Trubee will do essential round pen work with his sales prospects to teach them to go and stop on demand. He admits not much can be done to slow them down on a longe line, but “if they’re bred right, they’ll want to go slow naturally.” 

Trubee will also work on patience tying with his yearlings. To kill two birds with one stone, he uses the time they are tied to sweat their necks. “You want them to have a big body and a lean neck, which can be a struggle because if the body gets thick, the neck will too.” Therefore, sweating their necks is critical to ensuring they are set up to appeal to buyers.

Beauty Program

“Shiny is almost as pretty as fat!” Trubee quips. “You can’t just have their bodies in good physical condition. Their coat needs to look great as well.” 

Trubee spends a lot of time grooming his prospects. But, he says, once you have a proper feed program, a little currying and elbow grease will go a long way to making your horse stand out from the crowd.

“You must ensure your horse is clipped and bathed to present their best at a sale.” Trubee prefers short bridle paths as he believes it makes the neck look longer. He also recommends that you take extra care with the white on the horse, so it glows at a sale.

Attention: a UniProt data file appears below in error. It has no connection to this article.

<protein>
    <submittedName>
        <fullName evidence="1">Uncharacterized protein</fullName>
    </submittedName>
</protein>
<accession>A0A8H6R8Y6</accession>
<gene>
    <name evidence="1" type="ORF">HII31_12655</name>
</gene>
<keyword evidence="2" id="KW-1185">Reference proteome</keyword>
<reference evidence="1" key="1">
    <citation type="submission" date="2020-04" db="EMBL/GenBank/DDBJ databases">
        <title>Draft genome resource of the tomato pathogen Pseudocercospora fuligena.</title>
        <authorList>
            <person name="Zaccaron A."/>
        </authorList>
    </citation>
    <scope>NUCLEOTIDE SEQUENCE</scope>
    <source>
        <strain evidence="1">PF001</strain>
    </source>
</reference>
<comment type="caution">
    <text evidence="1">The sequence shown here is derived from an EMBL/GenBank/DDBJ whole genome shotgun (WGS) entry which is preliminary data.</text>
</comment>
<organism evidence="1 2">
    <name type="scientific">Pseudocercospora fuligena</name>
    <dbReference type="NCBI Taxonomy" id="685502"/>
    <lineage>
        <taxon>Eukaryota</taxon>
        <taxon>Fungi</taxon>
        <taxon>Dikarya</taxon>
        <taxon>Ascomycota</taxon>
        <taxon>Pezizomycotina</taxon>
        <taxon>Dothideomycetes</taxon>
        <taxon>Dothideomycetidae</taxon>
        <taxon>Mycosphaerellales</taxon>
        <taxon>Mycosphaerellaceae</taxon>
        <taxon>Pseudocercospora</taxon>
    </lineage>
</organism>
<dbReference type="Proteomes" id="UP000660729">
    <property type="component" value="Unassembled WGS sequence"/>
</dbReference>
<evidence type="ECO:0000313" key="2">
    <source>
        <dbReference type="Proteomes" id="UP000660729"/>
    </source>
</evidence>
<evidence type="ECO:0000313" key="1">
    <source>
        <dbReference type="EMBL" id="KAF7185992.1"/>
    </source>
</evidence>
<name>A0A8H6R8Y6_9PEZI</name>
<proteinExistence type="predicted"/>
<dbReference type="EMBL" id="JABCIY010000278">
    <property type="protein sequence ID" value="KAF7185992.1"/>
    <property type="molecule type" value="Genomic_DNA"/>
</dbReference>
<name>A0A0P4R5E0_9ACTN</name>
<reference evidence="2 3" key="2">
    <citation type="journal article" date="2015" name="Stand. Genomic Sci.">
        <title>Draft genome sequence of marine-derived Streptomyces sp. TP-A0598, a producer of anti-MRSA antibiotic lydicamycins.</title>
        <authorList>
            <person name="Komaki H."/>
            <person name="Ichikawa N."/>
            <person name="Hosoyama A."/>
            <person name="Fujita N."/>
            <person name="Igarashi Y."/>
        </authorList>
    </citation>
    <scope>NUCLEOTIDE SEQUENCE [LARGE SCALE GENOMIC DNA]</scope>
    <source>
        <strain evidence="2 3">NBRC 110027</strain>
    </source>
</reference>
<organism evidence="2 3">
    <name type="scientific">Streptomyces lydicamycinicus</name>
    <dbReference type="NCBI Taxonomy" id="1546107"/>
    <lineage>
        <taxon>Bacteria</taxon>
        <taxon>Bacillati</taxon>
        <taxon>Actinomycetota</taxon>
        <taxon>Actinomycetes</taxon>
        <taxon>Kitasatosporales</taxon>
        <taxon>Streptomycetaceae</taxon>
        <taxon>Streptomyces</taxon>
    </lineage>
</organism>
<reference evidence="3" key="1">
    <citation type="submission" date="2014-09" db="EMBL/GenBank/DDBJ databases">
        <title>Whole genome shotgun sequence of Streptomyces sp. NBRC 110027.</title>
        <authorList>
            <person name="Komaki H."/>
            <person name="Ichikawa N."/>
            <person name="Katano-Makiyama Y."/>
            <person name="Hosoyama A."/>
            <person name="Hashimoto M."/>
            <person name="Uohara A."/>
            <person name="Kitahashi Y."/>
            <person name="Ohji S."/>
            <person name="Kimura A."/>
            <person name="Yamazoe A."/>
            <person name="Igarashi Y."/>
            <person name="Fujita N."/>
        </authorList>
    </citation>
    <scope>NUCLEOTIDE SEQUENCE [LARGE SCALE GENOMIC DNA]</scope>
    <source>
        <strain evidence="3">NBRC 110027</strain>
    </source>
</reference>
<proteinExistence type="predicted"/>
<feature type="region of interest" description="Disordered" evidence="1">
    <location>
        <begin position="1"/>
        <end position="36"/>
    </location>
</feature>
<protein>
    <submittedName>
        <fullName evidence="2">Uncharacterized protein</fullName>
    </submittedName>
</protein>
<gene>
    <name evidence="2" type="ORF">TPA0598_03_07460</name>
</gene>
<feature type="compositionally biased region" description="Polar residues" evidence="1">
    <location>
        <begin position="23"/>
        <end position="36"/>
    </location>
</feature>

The timing of a sale can have a tangible impact on the horse’s coat. Trubee will begin putting his sale prospects under lights in August, and if you live in a cooler climate, he recommends placing a sheet on them at night to ensure they don’t grow a hair coat before the sale. Also, keeping their coat short and shiny and avoiding bleaching is essential to present them in their best light.

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As a parting thought, Trubee reminds readers, “The time you spend getting the animal ready for a sale is the best time you can spend. A cleaned-up car will bring 30% more at auction than one that hasn’t been detailed. And horses are no different.”


About the Author:  Megan Rechberg has been riding horses on and off since sixth grade. She works as a full-time mom to son Jackson and daughter Sterling, part-time litigation attorney, and social media manager for up-and-coming APHA stallions.